Interest Rates Rising

Forget 'taper tantrum,' here comes 'rate rage'


If you thought market nervousness over central bank policy decisions was largely over, you might be in for a shock. Despite global markets seemingly taking the Federal Reserve's "tapering" in their stride it now appears there's a new concern on the horizon.

"Rate rage," dubbed on Friday by Dario Perkins, an economist at independent U.K.-based research firm Lombard Street Research, is a term used to describe the future market turmoil that could arise from the raising of benchmark interest rates by the Bank of England and the Federal Reserve.

"Just as markets suffered a 'taper tantrum in 2013', a 'rate rage' is possible," he said in the research note. "With central banks less able to provide clear guidance about the future, we are likely to see renewed market volatility as they start to raise interest rates in 2015. Some investors will again be anxious to sell their bonds, fearing significantly higher yields."

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On May 22, 2013, the Federal Reserve's policy minutes sparked fears the central bank could start tapering off its $85 billion-a-month bond purchasing program. This came to be known as the "taper tantrum," with emerging market (EM) currencies tumbling as investors started to bring their dollars back to the U.S. in anticipation of higher interest rates.

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Yields on 10-year benchmark U.S. Treasurys rose above 2 percent too and stock markets reeled as volatility spiked. The liquidity provided by central banks has suppressed sovereign bond yields to record lows and is seen by many analysts as the reason behind the impressive run-up in stock markets.

To counter any fallout from raising rates, Perkins believes that policymakers will try to pin down longer-term yields by downplaying the amount of tightening that is due. Current below target inflation for the many developed nations should help cap any major selloff in bonds, he added, and we are "unlikely" to see a sustained 1994-style crash.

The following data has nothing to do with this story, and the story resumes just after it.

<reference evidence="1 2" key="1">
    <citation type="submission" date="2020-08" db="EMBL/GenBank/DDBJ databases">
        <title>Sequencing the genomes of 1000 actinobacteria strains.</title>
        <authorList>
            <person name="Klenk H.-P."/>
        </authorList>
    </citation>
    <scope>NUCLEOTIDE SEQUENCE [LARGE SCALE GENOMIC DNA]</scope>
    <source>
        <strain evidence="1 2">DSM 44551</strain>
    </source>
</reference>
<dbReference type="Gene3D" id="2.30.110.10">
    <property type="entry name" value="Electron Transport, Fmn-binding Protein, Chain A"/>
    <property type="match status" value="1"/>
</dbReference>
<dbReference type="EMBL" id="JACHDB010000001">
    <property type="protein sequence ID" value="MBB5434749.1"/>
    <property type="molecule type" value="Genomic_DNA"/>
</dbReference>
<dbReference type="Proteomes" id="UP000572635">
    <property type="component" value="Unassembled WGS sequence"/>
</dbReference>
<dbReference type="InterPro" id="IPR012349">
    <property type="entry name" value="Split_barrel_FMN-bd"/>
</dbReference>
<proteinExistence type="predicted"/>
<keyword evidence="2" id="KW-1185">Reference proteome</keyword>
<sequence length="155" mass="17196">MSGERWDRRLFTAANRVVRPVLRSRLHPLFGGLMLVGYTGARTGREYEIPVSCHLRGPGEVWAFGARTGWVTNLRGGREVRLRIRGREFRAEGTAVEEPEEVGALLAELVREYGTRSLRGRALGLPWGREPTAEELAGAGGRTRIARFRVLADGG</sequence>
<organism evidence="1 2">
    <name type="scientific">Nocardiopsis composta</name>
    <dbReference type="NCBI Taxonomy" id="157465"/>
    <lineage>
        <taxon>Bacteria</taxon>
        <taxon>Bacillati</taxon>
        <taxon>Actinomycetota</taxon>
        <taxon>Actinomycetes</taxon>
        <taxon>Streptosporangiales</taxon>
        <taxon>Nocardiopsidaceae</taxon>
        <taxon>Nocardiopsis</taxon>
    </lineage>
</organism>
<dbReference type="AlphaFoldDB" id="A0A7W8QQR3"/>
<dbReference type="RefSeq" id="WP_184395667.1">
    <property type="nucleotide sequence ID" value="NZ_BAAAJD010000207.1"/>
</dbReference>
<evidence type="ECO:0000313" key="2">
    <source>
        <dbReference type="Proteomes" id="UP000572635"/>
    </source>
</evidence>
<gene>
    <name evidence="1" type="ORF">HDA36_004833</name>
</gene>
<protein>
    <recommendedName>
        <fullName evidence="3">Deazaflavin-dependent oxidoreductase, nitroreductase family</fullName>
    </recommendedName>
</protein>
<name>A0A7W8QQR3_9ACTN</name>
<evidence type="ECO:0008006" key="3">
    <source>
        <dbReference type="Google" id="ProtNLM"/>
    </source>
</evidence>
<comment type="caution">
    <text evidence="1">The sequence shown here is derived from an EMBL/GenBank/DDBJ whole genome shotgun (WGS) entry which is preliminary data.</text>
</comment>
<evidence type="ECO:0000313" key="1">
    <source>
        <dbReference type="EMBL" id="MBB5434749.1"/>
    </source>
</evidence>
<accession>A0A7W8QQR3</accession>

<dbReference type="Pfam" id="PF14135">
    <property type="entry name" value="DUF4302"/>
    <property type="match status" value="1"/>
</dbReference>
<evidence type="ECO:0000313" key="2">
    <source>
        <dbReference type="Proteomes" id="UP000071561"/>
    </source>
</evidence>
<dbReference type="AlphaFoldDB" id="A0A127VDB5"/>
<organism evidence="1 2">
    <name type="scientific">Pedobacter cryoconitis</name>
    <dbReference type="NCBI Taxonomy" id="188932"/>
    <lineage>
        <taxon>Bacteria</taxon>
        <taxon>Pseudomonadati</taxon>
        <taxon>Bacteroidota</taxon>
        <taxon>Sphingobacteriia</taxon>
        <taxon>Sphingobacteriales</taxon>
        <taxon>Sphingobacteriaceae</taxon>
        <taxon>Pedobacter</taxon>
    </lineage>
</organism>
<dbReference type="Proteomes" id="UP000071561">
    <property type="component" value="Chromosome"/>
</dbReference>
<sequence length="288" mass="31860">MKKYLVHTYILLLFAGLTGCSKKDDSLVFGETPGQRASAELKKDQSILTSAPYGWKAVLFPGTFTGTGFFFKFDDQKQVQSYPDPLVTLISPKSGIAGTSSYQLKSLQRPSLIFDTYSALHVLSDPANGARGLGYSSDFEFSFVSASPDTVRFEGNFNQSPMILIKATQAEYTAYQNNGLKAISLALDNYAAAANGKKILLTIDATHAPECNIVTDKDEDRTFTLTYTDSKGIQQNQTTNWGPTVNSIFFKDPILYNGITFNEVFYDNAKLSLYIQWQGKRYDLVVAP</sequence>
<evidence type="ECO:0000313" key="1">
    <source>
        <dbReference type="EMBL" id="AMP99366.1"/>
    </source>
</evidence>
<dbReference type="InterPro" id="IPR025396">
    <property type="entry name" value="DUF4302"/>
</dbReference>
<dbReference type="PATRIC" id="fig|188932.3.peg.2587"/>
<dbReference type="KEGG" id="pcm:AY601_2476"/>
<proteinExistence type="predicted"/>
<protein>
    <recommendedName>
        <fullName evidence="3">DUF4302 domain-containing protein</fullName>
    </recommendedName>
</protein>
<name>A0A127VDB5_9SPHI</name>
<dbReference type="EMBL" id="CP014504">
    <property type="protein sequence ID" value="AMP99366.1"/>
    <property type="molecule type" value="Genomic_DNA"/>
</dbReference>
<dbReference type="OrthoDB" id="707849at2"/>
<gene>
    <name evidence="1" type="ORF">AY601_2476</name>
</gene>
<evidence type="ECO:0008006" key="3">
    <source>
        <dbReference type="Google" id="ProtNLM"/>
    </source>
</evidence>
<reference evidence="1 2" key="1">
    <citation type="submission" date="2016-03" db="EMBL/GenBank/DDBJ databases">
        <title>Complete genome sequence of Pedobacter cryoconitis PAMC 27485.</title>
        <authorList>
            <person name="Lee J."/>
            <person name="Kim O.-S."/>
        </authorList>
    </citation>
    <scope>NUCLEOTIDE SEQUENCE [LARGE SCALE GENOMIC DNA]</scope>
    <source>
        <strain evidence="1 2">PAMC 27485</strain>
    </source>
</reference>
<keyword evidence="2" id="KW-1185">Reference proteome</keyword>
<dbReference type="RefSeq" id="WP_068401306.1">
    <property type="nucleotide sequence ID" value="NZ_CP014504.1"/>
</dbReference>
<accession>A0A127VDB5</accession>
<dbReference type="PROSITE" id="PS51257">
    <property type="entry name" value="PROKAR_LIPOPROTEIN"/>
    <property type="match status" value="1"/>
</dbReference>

Fed discussed rate hike procedures, no action soon

Bond yields back in the early 1990s were also at low levels, pushed down by recession and low inflation. Investor exposure to the asset class grew as the hunt for yield increased, but carnage ensued when the Fed hiked rates from 3 percent to 6 percent to combat a spike in inflation.

A trader works on the floor of the New York Stock Exchange.
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"With yields still low by historical standards, some investors will be anxious to sell their bonds, especially if they think the initial rate increase marks the first of many. EMs could also come under renewed pressure. And, as the 2013 experience showed, this could happen even if policymakers merely move in line with current market expectations," he said.

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Both the Bank of England and the Federal Reserve have been tinkering with their forward guidance policies which were put in place to reduce the shock that markets experienced. Thresholds have been broken down or moved and market watchers have complained of increased vagueness regarding their policy moves.

Mark Carney, the governor of the Bank of England, tried to play down any talk of a rate rise at his last inflation report, but many economists are still expecting a move in the first part of 2015, ahead of the U.K.'s general elections. Federal Reserve officials discussed rate hike procedures at the committee's latest meeting, but agreed the discussion does not signal rate action is coming soon.

The Fed discussed the right mix of tools to control rates and board members agreed a mix of tools is likely needed to normalize rates. "Participants generally agreed that starting to consider the options for normalization at this meeting was prudent, as it would help the committee to make decisions about approaches to policy normalization and to communicate its plans to the public well before the first steps in normalizing policy become appropriate," the minutes of the latest meeting, which were released on Wednesday, said.